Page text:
How to Develop Your Business Analysis Toolkit

How would you like a toolkit of guidelines and templates at your finger tips and ready to apply in your next business analysis effort?

It would be insanely useful!

But often business analysts find themselves in situations with no predefined set of tools, and none readily available.

So I’m going to show you what you need to do to create a custom set of tools and templates.

But firstly…

What’s in a Business Analysis Toolkit?

The toolkit contains several documents describing the instructions and guidelines to carry out your analysis work. These documents may be templates for deliverables such as a business requirements specification or they may just describe what you need to do.

I’m in favour of well written templates because they can be used for:

  • producing the actual deliverables, i.e., in document or spreadsheet formats, or
  • as guidelines for work produced in other programs and formats, i.e., if you are using a repository for developing models and requirements.

The tools in your toolkit will largely depend on the type of task you’re carrying out. For example, if you’re defining requirements for a straight forward custom built solution, your toolkit may contain the templates, guidelines or instructions for producing the following outputs:

  • Business Analysis Approach Document
  • Business Requirements
  • Business Case
  • Current Business Processes
  • “To be” Business Processes
  • Stakeholder Requirements
  • System Use Cases
  • Functional Requirements
  • Class Diagrams
  • Non-functional Requirements

The contents of your toolkit will vary according to your purpose, the level of detail required, and the methodologies used within your organisation or your client’s organisation.

2 Things You Must Know to Create Your Business Analysis Toolkit

There are two things that you must understand to develop your toolkit.

1. Type of Project (e.g., COTS, custom software, BPI)

Understanding the type of project, the problem you are solving, or the solution you are delivering will inform the types of tools in your toolkit.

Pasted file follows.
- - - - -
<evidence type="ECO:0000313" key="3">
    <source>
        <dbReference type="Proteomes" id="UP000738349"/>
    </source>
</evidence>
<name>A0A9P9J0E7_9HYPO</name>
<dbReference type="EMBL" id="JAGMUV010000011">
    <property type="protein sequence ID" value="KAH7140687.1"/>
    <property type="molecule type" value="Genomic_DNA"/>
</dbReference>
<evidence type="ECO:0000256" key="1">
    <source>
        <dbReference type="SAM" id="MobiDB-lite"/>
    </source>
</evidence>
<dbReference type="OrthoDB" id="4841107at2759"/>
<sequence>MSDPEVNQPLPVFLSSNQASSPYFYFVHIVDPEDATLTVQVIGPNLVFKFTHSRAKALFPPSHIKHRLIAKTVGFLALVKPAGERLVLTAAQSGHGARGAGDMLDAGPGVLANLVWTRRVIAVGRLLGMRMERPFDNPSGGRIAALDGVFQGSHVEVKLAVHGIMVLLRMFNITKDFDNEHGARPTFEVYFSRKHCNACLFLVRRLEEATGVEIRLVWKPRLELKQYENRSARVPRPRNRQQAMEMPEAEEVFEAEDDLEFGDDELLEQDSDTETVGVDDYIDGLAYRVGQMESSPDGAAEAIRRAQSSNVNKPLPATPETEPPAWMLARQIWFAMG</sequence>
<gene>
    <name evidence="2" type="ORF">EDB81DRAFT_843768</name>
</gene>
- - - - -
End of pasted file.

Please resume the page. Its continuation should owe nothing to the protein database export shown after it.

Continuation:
For example, you may be:

  • documenting business processes to enhance business efficiencies,
  • developing requirements for a custom built software, or
  • implementing a commercial off the shelf software (COTS).

Your project will require different activities and outputs. For example, a COTS implementation typically does not require detailed functional requirements, but does require configuration requirements. The purpose of a COTS implementation is to minimise new customisations and leverage the functionality that it already has to offer. Therefore, the requirements are based on configuring existing functionality to fit the goals of the business, not defining new features.

2. Methodology (e.g., Agile, Waterfall)

The software development and project management methodologies used within your organisation, or your client’s organisation, informs the level of detail and the timing of project outputs.

To start with, consider whether your organisation has adopted an Agile or Waterfall approach for software development.

An Agile approach advocates working software over comprehensive documentation. Models and documents are created that are just barely good enough and are refined collaboratively during the iterative cycles of the software development process. Your tools will need to be readily accessible throughout the project lifecycle and support a level of detail that is just good enough.